My own theory is that Einstein, in addition to his intellectual gifts, had spent more time in silence than most of us. Words didn’t “get in the way” too soon for him and he thus spent more time in an enchanted world where things were all aspects of some “One great thing” that caused them all to be inter-related and, ultimately one. I am not saying it was necessarily a conscious awareness he had as an adult. Perhaps it was just that this intuition of the oneness of things had deeper roots in him because he did not “too early” sort things out and file them all away in separate boxes.

2. In terms of our faith, it makes sense that, ultimately all things are one. Scripture says that Jesus holds all creation together within himself (Col 1:17). Scripture also asserts that God spoke all creation into existence through his WORD. Notice it is “Word” not “Words.” The Gospel of John says it is though this one Word, (Jesus), that all things are: Through him all things were made; without him nothing was made that has been made. (John 1:3). Hence there is a unity at the heart of all things, Jesus. St. Augustine says, that in the end there will be unus Christus, amans seipsum (one Christ, loving himself).

3. Hence, our many words, necessary though they be for us, ultimately lead to one Word, Jesus, through who all things are and are held together. For me, as a man of faith, it would seem clear that the enchanted world Einstein experienced before “words got in the way,” the world where all things were aspects ultimately of one great thing, was ultimately a glimpse into Christ, the mystical unifier and cause of all things. The one Word uttered by the Father.

4. St. Thomas Aquinas had and “Einstein moment at the opposite end of his life. Aquinas was the great distinguisher and no one could articulate and classify like he could. His work is beyond compare and has been an enormous gift to the Church and mankind. And yet, at the end of his life he seems to have had a mystical experience which confirmed powerfully what he already knew, that words were inadequate to express the true mystery of things. It is reported that he said to his secretary: ‘Reginald, my son, I will tell you a secret which you must not repeat to anyone while I remain alive.  All my writing is now at an end; for such things have been revealed to me that all I have taught and written seems quite trivial to me now.  The only thing I want now is that as God has put an end to my writing, He may quickly end my life also’ (Bernard Gui, Vita 27, trans. Foster (p. 46)). Aquinas died three months later.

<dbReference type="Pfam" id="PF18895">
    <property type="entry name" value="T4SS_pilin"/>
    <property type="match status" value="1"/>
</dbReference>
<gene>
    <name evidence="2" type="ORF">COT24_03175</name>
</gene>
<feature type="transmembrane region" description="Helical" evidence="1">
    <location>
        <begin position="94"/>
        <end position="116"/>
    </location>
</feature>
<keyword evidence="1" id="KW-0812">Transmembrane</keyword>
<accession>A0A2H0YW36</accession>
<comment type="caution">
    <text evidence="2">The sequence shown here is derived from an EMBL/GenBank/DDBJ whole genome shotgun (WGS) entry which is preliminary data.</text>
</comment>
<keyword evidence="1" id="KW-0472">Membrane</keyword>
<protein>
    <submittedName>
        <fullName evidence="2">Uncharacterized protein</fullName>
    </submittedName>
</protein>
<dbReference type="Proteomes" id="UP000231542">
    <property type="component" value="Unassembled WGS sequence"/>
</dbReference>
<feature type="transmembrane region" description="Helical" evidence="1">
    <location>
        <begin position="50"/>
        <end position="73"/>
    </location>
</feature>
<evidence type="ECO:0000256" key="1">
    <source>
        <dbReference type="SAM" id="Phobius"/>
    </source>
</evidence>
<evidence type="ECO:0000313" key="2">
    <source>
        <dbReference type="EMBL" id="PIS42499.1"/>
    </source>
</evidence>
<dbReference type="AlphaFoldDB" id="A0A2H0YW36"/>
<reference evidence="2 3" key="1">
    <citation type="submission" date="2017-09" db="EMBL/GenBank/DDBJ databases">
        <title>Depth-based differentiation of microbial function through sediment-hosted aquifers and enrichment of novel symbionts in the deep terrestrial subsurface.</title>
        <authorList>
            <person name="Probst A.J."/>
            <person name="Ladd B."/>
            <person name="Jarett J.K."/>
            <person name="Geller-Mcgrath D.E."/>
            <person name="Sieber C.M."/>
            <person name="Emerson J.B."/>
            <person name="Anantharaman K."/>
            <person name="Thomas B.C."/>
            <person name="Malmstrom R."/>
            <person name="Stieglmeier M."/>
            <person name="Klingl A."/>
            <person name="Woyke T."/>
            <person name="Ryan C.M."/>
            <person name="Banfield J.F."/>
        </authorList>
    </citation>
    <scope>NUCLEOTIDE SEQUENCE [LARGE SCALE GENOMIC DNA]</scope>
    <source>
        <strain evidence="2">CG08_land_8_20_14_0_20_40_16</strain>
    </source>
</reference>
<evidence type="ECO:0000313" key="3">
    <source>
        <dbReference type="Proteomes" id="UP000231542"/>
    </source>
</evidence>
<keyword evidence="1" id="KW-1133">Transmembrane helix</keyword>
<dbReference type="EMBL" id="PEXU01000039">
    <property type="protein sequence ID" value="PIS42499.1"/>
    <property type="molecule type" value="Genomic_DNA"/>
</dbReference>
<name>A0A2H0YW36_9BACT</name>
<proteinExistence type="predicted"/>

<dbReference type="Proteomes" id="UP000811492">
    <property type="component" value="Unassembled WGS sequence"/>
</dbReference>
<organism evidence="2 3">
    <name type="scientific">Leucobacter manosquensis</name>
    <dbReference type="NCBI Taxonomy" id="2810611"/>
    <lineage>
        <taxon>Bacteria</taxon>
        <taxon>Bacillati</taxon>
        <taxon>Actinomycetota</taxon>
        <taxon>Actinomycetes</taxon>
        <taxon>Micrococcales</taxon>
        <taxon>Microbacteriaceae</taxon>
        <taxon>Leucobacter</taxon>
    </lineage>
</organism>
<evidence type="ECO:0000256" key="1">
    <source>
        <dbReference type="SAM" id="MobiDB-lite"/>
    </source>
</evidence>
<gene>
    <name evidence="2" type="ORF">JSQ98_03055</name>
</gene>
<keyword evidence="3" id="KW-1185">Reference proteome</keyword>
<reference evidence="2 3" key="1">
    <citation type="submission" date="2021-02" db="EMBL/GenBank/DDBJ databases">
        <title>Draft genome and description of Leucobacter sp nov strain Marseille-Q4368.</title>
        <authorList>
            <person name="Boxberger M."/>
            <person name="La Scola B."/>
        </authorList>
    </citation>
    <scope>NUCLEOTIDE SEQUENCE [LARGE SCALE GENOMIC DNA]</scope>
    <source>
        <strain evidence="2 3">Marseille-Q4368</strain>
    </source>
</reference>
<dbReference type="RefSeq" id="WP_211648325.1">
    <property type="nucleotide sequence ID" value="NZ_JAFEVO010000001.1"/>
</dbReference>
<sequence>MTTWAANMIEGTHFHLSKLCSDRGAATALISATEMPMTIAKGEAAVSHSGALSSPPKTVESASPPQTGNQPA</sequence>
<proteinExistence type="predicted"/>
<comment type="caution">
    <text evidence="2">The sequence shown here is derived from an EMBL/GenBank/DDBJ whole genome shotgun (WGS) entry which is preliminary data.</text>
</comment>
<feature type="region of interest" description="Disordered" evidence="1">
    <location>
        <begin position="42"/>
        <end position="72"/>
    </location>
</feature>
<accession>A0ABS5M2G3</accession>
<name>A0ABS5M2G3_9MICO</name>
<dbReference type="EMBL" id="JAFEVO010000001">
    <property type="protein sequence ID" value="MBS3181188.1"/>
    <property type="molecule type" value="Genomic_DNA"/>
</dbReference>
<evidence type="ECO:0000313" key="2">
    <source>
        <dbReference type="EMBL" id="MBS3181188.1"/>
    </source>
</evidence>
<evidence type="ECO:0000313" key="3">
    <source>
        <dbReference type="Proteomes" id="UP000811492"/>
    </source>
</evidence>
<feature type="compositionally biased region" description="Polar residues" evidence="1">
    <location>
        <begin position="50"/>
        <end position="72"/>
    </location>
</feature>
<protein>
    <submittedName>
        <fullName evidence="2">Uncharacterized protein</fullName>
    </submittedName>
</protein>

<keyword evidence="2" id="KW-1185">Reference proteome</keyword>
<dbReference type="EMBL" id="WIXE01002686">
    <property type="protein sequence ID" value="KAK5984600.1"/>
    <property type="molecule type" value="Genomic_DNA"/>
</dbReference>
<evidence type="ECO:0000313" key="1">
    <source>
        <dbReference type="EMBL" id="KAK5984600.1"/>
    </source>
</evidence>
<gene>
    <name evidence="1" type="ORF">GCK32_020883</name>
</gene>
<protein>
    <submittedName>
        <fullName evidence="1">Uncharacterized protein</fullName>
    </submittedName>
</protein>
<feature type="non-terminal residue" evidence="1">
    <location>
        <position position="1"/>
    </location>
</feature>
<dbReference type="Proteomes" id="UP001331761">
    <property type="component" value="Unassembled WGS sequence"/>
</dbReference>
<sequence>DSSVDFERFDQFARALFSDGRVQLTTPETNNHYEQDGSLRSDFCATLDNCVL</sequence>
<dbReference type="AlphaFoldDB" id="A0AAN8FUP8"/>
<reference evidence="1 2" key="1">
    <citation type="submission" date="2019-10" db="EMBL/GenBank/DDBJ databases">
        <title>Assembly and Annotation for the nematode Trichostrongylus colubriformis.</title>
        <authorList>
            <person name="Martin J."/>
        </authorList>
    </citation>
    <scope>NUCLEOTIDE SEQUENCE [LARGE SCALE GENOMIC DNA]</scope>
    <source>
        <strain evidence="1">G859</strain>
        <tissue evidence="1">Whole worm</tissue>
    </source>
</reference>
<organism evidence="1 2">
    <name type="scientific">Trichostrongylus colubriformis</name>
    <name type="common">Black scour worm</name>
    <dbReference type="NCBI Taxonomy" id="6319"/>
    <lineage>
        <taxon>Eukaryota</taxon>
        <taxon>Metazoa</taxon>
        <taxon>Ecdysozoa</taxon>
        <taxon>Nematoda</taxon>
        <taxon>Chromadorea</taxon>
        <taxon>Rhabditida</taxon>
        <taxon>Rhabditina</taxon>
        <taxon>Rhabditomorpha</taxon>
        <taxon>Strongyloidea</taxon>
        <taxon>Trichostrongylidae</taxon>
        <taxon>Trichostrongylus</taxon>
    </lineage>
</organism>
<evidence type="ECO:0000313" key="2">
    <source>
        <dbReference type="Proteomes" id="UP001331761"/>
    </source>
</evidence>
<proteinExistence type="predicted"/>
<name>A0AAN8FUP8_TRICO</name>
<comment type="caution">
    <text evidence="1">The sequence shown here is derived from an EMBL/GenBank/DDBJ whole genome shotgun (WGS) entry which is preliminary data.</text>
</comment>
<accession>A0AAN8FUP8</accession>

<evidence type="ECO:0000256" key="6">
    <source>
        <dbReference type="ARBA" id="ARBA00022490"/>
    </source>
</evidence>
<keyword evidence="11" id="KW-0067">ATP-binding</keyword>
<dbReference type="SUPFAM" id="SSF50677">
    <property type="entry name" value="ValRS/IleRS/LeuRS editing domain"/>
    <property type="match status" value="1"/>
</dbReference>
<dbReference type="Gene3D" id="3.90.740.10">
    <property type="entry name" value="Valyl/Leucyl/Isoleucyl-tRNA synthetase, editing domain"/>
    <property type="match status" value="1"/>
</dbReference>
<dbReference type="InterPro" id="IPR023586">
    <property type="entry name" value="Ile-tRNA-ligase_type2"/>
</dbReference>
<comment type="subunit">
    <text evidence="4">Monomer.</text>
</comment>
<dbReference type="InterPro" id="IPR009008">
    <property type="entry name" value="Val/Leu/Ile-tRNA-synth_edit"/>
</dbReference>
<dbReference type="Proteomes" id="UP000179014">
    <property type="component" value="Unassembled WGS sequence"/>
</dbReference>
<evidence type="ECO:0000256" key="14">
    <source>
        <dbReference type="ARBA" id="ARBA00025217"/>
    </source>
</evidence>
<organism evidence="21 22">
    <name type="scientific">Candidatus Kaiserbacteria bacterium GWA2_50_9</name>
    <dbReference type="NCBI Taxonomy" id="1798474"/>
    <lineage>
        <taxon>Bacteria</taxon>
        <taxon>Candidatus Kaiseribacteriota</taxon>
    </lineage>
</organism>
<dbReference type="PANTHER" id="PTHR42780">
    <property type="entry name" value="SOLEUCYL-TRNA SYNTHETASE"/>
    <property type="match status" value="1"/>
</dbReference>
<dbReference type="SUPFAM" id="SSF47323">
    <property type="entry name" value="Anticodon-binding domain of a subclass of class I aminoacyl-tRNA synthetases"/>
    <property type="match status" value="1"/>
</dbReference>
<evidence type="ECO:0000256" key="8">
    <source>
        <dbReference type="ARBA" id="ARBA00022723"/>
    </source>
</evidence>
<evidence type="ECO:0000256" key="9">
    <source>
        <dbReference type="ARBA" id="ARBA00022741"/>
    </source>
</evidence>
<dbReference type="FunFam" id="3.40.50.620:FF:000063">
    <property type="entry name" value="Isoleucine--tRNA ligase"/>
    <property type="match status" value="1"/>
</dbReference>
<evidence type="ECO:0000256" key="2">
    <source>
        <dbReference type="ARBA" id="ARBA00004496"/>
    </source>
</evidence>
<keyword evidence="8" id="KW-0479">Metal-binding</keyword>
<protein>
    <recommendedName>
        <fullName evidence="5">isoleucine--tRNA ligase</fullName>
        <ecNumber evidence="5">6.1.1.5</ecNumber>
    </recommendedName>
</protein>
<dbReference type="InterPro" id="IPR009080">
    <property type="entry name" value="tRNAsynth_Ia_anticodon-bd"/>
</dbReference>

The apostrophe of silence at the end of his life is probably the most important thing he ever “said.” God is other, and our words, necessary though they are fall far short of the glory of God and the mystery of his creation. Unless we grasp this, as Aquinas always did, words get in the way and cause us to over-simplify. Words necessarily distinguish, but reality is ultimately more mystical than we can ever express.

5. A parable- Abba Moses stood before his students in the desert one day and gave this teaching: “Every word or image of God is more a distortion than a description!”  The students were shocked and said, “But Abba, when you teach us of God you use words!” At this he laughed and said, “When I speak of God, listen less to the words, and ponder more the silence between the words.”  Now this parable exaggerates to make a point. Namely that words are necessary, but silence is even more necessary because of the limits of words.

6. The Gift of contemplative prayer as St. Teresa of Avila and John of the Cross describe it is the gift to pray and experience God beyond words, or images. It is the experience of God as other, as beyond. Those gifted with this prayer cannot reduce it to words, it is ineffable, unsayable, beyond words.

In the end, words do fall short. They are our greatest blessings, but if we do not understand their limits they also curse us to a reductionist understanding of the world. A tree is not a horse, and neither is a star, but mystically they all come from one Word and have a unity far greater than we know.